Keep using birth control for at least 2 months after your last dose of Velcade. Tell your doctor right away if a pregnancy occurs while either the mother or the father is using this medicine.

Velcade may affect fertility (ability to have children) in both men and women. However, it is important to use birth control to prevent pregnancy because bortezomib may harm the baby if a pregnancy does occur.

It is not known whether bortezomib passes into breast milk or if it could harm a nursing baby. You should not breast-feed while using this medicine and for at least 2 months after your last dose.

How is Velcade given?

Velcade is injected into a vein through an IV.

You will receive this injection in a clinic or hospital setting. A doctor, nurse, or other healthcare provider will give you this injection.

You may be given medication to prevent nausea or vomiting while you are receiving Velcade.

Velcade can lower blood cells that help your body fight infections and help your blood to clot. Your blood will need to be tested often. Your cancer treatments may be delayed based on the results of these tests.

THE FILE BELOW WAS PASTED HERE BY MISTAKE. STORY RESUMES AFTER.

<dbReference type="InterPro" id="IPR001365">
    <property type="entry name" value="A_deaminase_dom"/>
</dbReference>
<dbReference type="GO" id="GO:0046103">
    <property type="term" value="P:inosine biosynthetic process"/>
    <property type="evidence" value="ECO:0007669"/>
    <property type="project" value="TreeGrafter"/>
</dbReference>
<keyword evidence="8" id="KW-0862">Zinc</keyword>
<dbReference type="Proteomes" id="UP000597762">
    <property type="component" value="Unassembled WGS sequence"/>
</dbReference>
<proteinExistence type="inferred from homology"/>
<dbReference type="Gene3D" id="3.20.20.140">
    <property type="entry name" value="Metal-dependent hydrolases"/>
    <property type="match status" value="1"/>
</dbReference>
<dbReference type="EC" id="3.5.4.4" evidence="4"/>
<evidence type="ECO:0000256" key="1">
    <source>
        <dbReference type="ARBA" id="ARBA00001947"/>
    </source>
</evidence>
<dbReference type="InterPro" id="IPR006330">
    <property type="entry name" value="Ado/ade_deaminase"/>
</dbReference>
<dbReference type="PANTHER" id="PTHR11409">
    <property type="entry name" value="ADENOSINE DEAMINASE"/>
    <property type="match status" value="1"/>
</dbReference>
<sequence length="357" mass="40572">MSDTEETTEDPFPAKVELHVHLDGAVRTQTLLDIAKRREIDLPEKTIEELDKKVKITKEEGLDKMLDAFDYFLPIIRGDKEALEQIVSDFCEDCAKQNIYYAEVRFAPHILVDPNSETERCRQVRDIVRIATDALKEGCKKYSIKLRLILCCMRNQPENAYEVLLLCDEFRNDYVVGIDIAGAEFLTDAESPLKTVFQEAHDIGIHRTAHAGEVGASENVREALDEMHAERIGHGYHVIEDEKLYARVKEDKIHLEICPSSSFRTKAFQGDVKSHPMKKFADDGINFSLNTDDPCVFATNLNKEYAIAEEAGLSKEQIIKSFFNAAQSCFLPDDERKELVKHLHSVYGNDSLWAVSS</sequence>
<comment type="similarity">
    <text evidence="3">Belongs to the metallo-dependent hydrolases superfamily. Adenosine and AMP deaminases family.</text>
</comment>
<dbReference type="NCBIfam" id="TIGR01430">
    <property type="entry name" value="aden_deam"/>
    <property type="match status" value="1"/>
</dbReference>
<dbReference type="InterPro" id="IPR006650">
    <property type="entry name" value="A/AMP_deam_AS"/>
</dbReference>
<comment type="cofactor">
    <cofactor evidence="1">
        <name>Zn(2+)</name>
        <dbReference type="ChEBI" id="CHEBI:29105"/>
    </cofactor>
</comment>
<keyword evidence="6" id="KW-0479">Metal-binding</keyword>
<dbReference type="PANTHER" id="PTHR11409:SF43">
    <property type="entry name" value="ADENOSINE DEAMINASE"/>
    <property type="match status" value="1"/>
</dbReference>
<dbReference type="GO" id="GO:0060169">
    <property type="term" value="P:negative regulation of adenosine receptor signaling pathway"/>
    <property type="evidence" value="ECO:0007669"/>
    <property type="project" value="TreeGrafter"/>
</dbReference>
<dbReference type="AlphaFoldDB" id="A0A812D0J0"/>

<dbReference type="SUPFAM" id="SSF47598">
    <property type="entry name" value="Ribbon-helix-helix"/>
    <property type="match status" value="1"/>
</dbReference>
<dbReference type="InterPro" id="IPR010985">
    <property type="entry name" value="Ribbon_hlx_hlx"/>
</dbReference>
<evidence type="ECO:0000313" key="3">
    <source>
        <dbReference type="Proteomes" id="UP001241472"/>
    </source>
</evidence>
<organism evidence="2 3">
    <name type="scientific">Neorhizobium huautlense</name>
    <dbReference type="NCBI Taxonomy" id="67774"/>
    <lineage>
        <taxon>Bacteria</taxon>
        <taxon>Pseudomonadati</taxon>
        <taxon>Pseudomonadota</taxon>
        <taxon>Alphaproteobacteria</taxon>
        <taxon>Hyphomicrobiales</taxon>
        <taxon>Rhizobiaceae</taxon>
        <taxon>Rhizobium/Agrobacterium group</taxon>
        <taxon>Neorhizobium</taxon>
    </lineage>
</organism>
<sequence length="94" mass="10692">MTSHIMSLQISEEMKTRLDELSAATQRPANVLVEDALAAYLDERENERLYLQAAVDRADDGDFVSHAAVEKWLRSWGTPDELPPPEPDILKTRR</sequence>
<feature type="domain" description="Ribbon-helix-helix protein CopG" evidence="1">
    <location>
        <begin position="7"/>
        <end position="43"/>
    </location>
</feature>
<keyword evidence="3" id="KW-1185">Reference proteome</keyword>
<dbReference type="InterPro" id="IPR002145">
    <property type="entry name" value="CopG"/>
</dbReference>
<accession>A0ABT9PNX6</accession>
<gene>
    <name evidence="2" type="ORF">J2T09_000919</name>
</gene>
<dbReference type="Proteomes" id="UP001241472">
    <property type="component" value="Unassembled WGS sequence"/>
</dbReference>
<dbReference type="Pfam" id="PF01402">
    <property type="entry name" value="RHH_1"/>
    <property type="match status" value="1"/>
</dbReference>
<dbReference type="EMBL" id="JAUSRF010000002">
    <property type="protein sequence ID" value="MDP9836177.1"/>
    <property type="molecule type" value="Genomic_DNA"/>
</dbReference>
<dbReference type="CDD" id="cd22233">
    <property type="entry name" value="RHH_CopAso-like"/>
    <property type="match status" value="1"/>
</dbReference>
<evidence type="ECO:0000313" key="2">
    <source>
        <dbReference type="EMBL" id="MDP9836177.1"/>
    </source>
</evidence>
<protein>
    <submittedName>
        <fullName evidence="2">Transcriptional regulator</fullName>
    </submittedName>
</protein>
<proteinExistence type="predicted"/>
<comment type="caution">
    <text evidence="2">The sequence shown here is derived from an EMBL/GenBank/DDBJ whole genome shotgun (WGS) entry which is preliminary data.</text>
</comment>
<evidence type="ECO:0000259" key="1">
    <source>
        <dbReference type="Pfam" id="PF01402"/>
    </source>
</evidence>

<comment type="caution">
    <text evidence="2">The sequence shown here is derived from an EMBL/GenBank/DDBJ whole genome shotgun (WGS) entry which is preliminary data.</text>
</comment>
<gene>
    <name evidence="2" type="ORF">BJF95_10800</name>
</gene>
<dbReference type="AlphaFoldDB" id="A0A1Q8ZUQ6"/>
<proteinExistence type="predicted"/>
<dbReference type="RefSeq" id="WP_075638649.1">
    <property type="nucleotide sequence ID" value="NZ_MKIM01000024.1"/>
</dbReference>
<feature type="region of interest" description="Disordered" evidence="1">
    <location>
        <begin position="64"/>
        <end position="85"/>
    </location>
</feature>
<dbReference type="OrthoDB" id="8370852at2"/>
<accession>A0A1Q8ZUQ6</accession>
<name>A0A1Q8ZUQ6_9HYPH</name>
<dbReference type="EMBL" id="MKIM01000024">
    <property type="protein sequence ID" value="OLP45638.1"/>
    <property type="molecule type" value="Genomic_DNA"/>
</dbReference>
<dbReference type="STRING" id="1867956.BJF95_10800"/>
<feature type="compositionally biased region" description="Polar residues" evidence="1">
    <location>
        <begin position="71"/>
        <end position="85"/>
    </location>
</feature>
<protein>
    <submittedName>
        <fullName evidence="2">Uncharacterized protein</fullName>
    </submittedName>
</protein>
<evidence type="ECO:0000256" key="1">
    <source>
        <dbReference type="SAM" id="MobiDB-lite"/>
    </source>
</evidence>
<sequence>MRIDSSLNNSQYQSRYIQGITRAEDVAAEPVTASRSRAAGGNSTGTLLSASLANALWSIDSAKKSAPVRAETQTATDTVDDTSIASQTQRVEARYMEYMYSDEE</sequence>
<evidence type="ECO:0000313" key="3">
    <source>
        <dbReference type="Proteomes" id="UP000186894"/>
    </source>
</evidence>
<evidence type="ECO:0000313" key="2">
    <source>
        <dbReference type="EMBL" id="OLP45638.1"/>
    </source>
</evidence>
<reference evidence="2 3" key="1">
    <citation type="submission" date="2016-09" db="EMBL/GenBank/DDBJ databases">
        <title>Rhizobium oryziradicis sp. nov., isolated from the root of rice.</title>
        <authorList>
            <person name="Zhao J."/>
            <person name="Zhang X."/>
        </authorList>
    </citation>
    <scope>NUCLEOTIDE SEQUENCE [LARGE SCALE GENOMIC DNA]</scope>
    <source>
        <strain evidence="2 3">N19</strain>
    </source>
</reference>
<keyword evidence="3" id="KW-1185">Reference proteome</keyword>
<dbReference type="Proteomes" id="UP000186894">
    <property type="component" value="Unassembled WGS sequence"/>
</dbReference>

Your liver function and nerve function may also need to be checked.

Velcade dosing information

Usual Adult Dose for Lymphoma:

DOSAGE IN PREVIOUSLY UNTREATED MANTLE CELL LYMPHOMA:
1.3 mg/m2 as a bolus IV injection twice weekly in combination with IV rituximab, cyclophosphamide, doxorubicin, and oral prednisone for two weeks (days 1, 4, 8, and 11) followed by a ten day rest period (days 12 through 21)

Comments:
-The three week period is considered a treatment cycle.
-A minimum of 72 hours should elapse between consecutive doses of Velcade.
-For patients with a response first documented at cycle 6, two additional cycles (for a total of 8 cycles) are recommended.

FOR USE IN THE TREATMENT OF RELAPSED MANTLE CELL LYMPHOMA: